Like, by Annie Barrows/Illustrated by Leo Espinosa, (Sept. 2022, Chronicle Books), $17.99, ISBN: 9781452163376
A young boy breaks down the differences between us in this amusing and giggle-worthy story. “We are people. Also known as humans”, he begins; “This makes us different from most of the things on Earth”. We are not, for instance, shaped like tin cans, but we are a little like swimming pools, because we have water and chemicals and dirt inside us”. The boy goes on to talk about things we are like, things that we have things in common with, but are not like (like an excavator, which can dig big piles of dirt and move them around, but cannot tell jokes or fry an egg), with laugh-out-loud observations that sound like they’ve come straight from a child’s mind. Ivy + Bean author Annie Barrows makes a strong point in the best of ways: “I am more like you than I am like most of the things on Earth. I’m glad. I’d rather be like you than a mushroom”. Like is a great story to start discussions of similarities and differences with young listeners. Pura Belpré Honor illustrator Leo Espinosa gives readers a visually exciting story with bright colors, diverse characters, and a biracial main character. Playful and funny, this will be popular at storytime.
Big Hedgehog and Little Hedgehog Take an Evening Stroll, by Britta Teckentrup, (May 2022, Prestel Junior), $14.95, ISBN: 9783791375199
Big Hedgehog and Little Hedgehog are on their way home after an evening stroll, but Little Hedgehog continues to stop along the way to enjoy all the sights, sounds, and scents that evening has to offer. Big Hedgehog pauses their return each time, but it’s getting late: what to do? Every parent and caregiver knows this routine, whether at bedtime – when a little one wants one more drink of water, one more hug, or one other moment to stave off bedtime – or whether it’s “just one more minute” while doing something fun, be it at the playground or at a friend’s home. Britta Teckentrup sweetly captures those “but wait!” moments and creates a story where Big Hedgehog discovers the magic waiting when one lets themselves be led by a child, even if just for a moment. Britta Teckentrup’s artwork imagines warm sunsets and silver moonrises, with dense brown and green forests teeming with colorful flora and fauna. A wonderful story about pausing to enjoy the moment, and great for storytimes.
Big Hedgehog and Little Hedgehog Take and Evening Stroll was originally published in Germany in 2022. There will be another Big Hedgehog and Little Hedgehog story coming in May 2023.
The Wild Garden, by Cynthia Cliff, (May 2022, Prestel Publishing), $16.95, ISBN: 9783791375120
Jilly is a young girl who lives with her grandfather and her dog, Blue, in a small village. The community where they live works together to plan and grow their village garden as Jilly, Bleu, and Grandpa wander the woods outside the village walls, foraging in the wild garden for berries, nuts, and edible greens. When the community considers knocking down a wall to expand their garden, Jilly and Grandpa take action to raise awareness and respect for the wildlife currently living and thriving there. Alternating spreads show the community working together to care for their gardens and Jilly, Grandpa, and Bleu exploring the woods. The narrative and illustrations show both sides of a coin: love of nature and working together. Jilly and her grandfather create a walking path with signs to invite their neighbors to explore the area and develop their own relationships with the land. Once understanding is achieved, they create a “new kind of garden” where the people and the wildlife coexist. Colorful illustrations show diverse townspeople working and playing together; natural areas are vibrant with life. The story moves through the seasons, with a color palette that shifts from verdant greens to warm oranges and yellows. A good story about community and on coexisting with nature.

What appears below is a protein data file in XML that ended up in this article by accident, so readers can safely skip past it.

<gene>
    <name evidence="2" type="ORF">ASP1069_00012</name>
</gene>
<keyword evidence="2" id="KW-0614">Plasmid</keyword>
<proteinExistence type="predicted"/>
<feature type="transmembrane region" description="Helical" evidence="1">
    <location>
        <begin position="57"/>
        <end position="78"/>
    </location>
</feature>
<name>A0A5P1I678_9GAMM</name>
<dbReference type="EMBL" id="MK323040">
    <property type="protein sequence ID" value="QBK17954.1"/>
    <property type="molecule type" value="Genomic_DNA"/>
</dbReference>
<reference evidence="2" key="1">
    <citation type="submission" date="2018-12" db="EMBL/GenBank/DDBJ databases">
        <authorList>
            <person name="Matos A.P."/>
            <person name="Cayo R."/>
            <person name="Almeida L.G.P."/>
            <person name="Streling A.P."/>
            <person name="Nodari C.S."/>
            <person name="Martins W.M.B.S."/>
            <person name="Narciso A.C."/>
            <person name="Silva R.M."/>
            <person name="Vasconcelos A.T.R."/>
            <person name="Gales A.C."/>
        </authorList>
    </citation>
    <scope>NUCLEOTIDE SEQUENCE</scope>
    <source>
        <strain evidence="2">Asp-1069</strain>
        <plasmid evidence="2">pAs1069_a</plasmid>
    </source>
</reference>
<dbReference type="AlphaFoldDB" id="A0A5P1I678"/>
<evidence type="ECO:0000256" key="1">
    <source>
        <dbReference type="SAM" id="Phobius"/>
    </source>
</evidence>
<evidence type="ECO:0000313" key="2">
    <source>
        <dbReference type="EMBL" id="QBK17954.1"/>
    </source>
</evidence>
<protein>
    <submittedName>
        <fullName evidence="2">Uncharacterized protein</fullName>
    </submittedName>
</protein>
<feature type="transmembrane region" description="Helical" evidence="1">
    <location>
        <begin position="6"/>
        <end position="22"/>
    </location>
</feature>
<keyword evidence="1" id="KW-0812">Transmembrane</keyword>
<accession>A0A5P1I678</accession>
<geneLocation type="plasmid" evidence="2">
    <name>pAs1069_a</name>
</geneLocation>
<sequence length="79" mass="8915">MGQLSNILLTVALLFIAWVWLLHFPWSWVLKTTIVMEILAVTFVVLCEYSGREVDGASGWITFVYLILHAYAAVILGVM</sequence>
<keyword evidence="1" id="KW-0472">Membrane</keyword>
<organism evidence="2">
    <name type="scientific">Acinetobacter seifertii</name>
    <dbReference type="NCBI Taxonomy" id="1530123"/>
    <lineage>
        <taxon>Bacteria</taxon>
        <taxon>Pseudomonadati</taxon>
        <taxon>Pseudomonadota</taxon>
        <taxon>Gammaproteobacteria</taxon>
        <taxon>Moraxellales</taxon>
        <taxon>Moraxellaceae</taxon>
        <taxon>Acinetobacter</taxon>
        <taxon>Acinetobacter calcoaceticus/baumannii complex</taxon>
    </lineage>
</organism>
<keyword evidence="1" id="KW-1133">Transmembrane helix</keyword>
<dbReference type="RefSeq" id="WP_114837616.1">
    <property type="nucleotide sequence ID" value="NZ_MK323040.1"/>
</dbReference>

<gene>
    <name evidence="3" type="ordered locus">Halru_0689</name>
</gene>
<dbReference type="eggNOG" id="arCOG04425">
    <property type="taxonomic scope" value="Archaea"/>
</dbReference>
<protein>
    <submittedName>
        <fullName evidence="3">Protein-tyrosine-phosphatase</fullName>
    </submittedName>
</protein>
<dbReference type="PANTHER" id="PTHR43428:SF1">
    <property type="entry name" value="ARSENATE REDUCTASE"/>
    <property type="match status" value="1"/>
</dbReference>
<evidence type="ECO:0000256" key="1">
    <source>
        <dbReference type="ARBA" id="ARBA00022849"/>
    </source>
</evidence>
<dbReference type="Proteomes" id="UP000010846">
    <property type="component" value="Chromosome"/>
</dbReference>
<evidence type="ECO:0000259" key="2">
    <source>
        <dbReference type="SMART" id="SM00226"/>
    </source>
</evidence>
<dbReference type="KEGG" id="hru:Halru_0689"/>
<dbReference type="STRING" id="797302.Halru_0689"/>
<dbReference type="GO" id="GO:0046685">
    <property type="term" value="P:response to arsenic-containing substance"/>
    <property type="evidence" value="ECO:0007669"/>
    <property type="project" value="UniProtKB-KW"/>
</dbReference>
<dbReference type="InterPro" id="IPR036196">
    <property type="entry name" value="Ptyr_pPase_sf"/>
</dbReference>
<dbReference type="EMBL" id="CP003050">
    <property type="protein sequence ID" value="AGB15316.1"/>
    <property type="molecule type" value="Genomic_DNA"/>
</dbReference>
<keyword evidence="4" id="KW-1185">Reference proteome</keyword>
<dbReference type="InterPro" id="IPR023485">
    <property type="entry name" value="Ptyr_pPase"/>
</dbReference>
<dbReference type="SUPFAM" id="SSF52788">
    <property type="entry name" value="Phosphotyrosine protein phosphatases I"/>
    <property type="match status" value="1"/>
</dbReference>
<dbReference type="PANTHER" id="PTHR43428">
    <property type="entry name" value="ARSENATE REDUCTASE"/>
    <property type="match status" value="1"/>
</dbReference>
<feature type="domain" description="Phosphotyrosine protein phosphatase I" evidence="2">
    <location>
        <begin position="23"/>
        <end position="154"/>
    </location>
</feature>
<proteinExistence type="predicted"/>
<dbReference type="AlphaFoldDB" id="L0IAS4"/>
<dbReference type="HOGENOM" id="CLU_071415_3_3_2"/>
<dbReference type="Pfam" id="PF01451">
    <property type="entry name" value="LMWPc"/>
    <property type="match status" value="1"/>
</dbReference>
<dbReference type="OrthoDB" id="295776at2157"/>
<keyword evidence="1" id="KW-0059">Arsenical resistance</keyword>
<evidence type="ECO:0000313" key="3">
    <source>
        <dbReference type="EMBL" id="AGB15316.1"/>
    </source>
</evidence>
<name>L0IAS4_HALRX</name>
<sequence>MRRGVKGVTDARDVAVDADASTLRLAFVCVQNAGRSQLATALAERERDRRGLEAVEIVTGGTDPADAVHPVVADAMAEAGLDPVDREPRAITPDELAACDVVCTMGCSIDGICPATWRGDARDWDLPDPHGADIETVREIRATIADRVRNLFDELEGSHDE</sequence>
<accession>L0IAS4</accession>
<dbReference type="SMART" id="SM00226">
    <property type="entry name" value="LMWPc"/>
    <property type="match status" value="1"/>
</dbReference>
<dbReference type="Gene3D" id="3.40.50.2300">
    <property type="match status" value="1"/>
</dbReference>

At the Pond, by David Elliott/Illustrated by Amy Schimler-Safford, (May 2022, Candlewick Press), $18.99, ISBN: 9781536205985
David Elliott adds to his poetry series with At the Pond, a meditation on a day in the life of all the animals who live in and around the pond. Red-winged blackbirds sing and a family of mallards have a morning swim; dragonflies buzz by and a water snake guards her nest. It’s a lovely glimpse at the natural world, alternating beautiful lyrics and amusing wordplay. One spread illustrating a frog’s lifecycle from tadpole to frog reads, “Polly! / Polly! / Pollywog! / Golly! / Golly! Golly! Frog!”; another, a reflection on a water strider: “…enigmatic / but prolific. / Each day / he writes / his story / in rippling / hieroglyphics”. Amy Schimler-Safford’s mixed media illustrations create spread after spread of alluring images with deep greens, blues, and browns setting the background for brilliant pops of color. A gorgeous book for nature lovers and a great accompaniment to discussions on ecosystems. Back matter includes more information about the flora and fauna that makes an appearance in the book.
Publisher Candlewick has a downloadable teacher’s guide for companion books in the poetry series. Education.com has coloring sheets and activity sheets to extend pond-related learning.
Sarah Rising, by Ty Chapman/Illustrated by Deann Wiley, (May 2022, Beaming Books), $18.99, ISBN: 9781506478357
Sarah is a young girl about to start her day as usual: breakfast, then caring for her pet bugs. But her father tells her they’re going to a protest, because police “had killed another Black person”. While at the protest, Sarah tries to save a butterfly when an officer swipes at it, and ends up separated from her father. The crowd protects Sarah, eventually helping reunite her and her father. The butterfly emerges as a symbol of hope, damaged but resilient – the butterfly, like Sarah, like her community, rises. The relationship between Sarah and her father is a positive one: he is a man teaching his daughter to call out injustice where she sees it and to take action. A strong theme of community runs through the book, illustrating the importance of relying on one another for support and protection. Inspired by the murders of George Floyd and Breonna Taylor, Sarah Rising is an important book when talking to children about social justice and change.